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Advice for Vanguard Portfolio
Old 07-27-2007, 09:47 PM   #1
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Advice for Vanguard Portfolio

Hey everyone! After ten years with the same company, I am changing jobs! So, in the next 30 days I have the opportunity to roll over my (high cost) 401K into an IRA at Vanguard!!! All of my taxable investments have been with Vanguard since 1990 (when I wisely bought the 500 index) so I am reluctant to tinker too much with the taxable side due to tax considerations. But I will have some flexibility on the tax deferred side once the rollover to Vanguard is complete. I have winnowed the number of funds I need to own, down to 7 or 8 from the 16 that I currently own. (yes, I am finally ready to part with the Health care fund and my favorite pet fund 'global equity'..lol)

PS- In the future 90% of my investments will be going to the taxable side. Because the new job doesn't have a 401k plan (instead they'll be nearly doubling my pay!), I will be adding CA IT Muni bonds to the taxable account or (I- bonds depending on the rate) as needed to maintain proper bond allocation. I will continue to add the maximum to my and my wifes IRA's (both are non deductible). The idea is to convert these non-deductible IRA's to Roths in 2010.

I am 44 years old and have an overall AA plan of 60% (stock) / 30% (bond) / 10% (cash). I also want to have close to 65% USA and 35% International for my equity portion. Here is what I am proposing:

OPTION 1

Tax Deferred accts: 40% of assets

20% total bond index (VBMFX)
10% TIPS fund (VIPSX)
10% Mid cap index (VIMSX)

Taxable accts: 60% of assets

22% FTSE ex-USA (VFWIX)
20% 500 Index (VFINX)
8% Tax managed small cap (VTMSX)
10% CA tax free Money Market (VCTXX)

OPTION 2:

Tax Deferred accts: 40% of assets

10% ST bond index (VBISX)
10% IT bond Index (VBIIX)
10% TIPS fund (VIPSX)
5% Mid cap index (VIMSX)
5% REIT index (VGSIX)

Taxable accts: 60% of assets

22% FTSE ex-USA (VFWIX)
20% 500 Index (VFINX)
8% Tax managed small cap (VTMSX)
10% CA tax free Money Market (VCTXX)


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So, the big question is - Which option would you go with? How would you change things around? Any suggestions for improvement? Any advice would be greatly appreciated. Thank you all in advance for your help!!!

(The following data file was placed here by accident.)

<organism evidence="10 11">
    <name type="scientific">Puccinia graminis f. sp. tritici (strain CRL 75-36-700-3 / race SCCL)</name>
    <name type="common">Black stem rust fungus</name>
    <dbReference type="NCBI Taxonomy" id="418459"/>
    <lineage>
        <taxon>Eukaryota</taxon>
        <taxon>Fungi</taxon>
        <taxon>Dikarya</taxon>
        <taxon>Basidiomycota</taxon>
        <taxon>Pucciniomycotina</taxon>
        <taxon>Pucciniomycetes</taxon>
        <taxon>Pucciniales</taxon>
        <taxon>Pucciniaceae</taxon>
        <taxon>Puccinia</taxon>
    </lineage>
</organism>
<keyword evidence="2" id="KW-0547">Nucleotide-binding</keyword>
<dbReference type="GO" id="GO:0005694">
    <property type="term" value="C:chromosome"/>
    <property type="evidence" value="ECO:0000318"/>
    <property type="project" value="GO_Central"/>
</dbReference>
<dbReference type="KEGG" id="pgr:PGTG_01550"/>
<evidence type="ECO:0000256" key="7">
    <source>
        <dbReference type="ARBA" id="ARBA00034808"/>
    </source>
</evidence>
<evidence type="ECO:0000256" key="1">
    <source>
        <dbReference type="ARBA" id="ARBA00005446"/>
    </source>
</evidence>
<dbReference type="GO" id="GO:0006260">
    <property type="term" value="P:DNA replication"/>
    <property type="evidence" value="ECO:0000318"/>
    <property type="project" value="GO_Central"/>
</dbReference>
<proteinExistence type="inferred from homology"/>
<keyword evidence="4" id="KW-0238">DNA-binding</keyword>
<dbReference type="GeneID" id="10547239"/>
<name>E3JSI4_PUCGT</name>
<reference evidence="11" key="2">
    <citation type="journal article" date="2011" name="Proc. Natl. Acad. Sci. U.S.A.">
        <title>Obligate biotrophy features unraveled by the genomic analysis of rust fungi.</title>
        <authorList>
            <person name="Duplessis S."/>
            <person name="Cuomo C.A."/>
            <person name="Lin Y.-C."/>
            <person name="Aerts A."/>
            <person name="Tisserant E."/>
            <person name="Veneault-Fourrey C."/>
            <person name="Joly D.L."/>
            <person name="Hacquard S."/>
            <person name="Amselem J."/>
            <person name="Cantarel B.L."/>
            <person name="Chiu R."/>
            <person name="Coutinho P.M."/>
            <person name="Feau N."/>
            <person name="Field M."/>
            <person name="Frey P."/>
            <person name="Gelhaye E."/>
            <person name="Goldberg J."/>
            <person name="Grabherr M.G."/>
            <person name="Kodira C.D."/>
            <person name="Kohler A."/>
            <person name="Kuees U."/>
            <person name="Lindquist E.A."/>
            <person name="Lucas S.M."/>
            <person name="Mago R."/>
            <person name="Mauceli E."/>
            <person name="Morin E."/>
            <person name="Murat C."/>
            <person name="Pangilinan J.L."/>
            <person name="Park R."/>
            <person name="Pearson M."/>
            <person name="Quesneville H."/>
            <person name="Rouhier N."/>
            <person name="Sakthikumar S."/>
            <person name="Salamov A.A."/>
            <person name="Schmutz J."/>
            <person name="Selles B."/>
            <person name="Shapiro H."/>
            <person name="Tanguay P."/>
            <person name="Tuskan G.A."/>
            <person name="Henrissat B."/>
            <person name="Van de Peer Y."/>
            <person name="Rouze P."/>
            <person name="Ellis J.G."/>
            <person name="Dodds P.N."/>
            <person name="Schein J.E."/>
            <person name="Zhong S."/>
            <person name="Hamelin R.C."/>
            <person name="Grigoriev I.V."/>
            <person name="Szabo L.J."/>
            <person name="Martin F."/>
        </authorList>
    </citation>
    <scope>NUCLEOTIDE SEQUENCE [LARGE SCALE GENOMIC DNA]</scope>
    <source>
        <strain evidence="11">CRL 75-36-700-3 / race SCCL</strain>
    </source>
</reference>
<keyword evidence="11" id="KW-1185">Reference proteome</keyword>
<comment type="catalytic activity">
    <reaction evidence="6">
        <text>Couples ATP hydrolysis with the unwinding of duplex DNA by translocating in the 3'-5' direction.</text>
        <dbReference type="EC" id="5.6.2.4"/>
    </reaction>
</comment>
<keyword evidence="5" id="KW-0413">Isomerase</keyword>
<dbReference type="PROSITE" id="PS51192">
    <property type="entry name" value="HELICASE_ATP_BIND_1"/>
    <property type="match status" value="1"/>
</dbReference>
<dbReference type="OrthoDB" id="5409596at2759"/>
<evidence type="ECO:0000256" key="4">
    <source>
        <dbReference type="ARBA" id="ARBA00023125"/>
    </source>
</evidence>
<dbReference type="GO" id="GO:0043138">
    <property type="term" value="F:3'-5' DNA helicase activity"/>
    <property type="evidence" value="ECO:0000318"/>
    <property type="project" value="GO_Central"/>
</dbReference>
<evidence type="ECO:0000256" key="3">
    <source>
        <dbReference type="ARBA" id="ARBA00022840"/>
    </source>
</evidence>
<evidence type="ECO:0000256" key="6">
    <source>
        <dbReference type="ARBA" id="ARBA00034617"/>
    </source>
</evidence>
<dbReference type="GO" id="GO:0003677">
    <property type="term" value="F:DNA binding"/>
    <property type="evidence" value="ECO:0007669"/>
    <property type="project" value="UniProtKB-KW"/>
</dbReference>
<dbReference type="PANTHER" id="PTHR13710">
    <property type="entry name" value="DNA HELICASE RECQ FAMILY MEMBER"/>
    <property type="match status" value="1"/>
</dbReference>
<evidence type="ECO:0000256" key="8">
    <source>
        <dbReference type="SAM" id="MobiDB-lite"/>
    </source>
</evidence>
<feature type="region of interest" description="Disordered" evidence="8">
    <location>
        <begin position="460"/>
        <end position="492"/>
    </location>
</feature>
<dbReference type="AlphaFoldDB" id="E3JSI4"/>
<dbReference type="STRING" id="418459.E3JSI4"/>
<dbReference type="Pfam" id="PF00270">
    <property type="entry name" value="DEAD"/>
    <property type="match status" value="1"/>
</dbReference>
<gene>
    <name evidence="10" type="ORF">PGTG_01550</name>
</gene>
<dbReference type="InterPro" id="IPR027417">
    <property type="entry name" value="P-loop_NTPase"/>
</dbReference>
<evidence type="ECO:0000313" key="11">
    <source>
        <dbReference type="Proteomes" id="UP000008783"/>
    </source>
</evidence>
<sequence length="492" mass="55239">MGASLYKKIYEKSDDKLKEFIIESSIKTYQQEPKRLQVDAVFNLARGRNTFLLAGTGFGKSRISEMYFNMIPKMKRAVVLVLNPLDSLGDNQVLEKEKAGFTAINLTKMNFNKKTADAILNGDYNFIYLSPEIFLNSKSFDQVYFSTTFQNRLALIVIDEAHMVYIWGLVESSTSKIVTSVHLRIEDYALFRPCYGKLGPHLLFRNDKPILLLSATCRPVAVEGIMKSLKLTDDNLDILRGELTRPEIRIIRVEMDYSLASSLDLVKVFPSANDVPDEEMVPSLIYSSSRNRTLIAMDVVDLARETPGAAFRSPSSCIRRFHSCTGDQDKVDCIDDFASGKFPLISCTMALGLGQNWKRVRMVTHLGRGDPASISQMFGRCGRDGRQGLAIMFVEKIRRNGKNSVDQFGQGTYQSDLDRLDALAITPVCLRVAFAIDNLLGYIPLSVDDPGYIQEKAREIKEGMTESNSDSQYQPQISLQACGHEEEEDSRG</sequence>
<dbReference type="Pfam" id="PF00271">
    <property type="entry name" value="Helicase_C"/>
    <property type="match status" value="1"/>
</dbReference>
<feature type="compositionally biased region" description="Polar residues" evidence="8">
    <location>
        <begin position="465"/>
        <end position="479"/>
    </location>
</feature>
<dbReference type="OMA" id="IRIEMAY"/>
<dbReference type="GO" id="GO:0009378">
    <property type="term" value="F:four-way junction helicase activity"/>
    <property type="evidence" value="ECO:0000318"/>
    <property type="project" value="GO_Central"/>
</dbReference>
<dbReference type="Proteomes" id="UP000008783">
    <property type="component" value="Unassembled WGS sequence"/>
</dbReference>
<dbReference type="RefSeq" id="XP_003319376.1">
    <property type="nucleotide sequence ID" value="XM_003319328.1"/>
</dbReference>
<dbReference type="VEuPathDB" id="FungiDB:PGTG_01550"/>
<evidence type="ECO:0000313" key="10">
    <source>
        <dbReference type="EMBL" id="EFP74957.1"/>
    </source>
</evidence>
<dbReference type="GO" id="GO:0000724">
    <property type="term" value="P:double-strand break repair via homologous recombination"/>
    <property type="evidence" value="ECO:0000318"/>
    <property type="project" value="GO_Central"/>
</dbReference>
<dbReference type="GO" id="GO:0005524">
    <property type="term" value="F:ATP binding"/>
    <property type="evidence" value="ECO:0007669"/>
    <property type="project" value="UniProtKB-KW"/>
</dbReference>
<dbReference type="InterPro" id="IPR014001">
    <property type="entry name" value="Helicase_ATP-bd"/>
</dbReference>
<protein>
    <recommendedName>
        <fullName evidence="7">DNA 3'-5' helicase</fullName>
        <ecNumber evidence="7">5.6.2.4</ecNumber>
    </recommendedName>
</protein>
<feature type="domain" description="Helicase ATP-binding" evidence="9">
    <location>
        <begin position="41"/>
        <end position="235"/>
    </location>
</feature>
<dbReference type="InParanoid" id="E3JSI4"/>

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Old 07-27-2007, 10:35 PM   #2
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Wow, your clone is asking the same thing on the diehards forum. I suggest you just follow the advice that your clone gets.
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Old 07-27-2007, 10:53 PM   #3
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Wow, your clone is asking the same thing on the diehards forum. I suggest you just follow the advice that your clone gets.
Obviously, I hold the members of both forums in high esteem.
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Old 07-28-2007, 12:03 AM   #4
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Obviously, I hold the members of both forums in high esteem.
I do too, I love this place but you can't beat the diehards board for advice about Vanguard asset allocations.

I love my Target Retirement fund, no advice for others.
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Old 07-28-2007, 01:30 PM   #5
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What are you doing with all the bond funds and CA tax-free mm fund at the age of 44? 60/40 damps the volatility but significantly reduces return. I figure that if I can wait ten years for recovery from a dip (historical maximum), I should be 100% in equities. Five to seven years for 50/50 US/international (my present allocation).

Pedal to the metal, kid.

Me, I would keep the heath care fund instead. Plus the energy index fund. Two things for which demand is sure to rise.

How about converting your taxable accounts to Roths? No new taxes at all, compared to converting tax-protected accounts to Roths. Two hitches: can't take advantage of losses and can't touch for 5 years. Advantage: tax-free forever.

You are thinking like an old man. (That's MY job, not yours.)
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Old 07-28-2007, 01:59 PM   #6
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How about converting your taxable accounts to Roths?
Uh, can you do that (other than at $4000-5000 per year) ?!?
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Old 07-28-2007, 02:05 PM   #7
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Uh, can you do that (other than at $4000-5000 per year) ?!?
Dunno. Can he convert more from his tax-protected accounts? If he converts from his tax-protected accounts, he will be paying at the highest marginal rate. Remember, his salary has just doubled.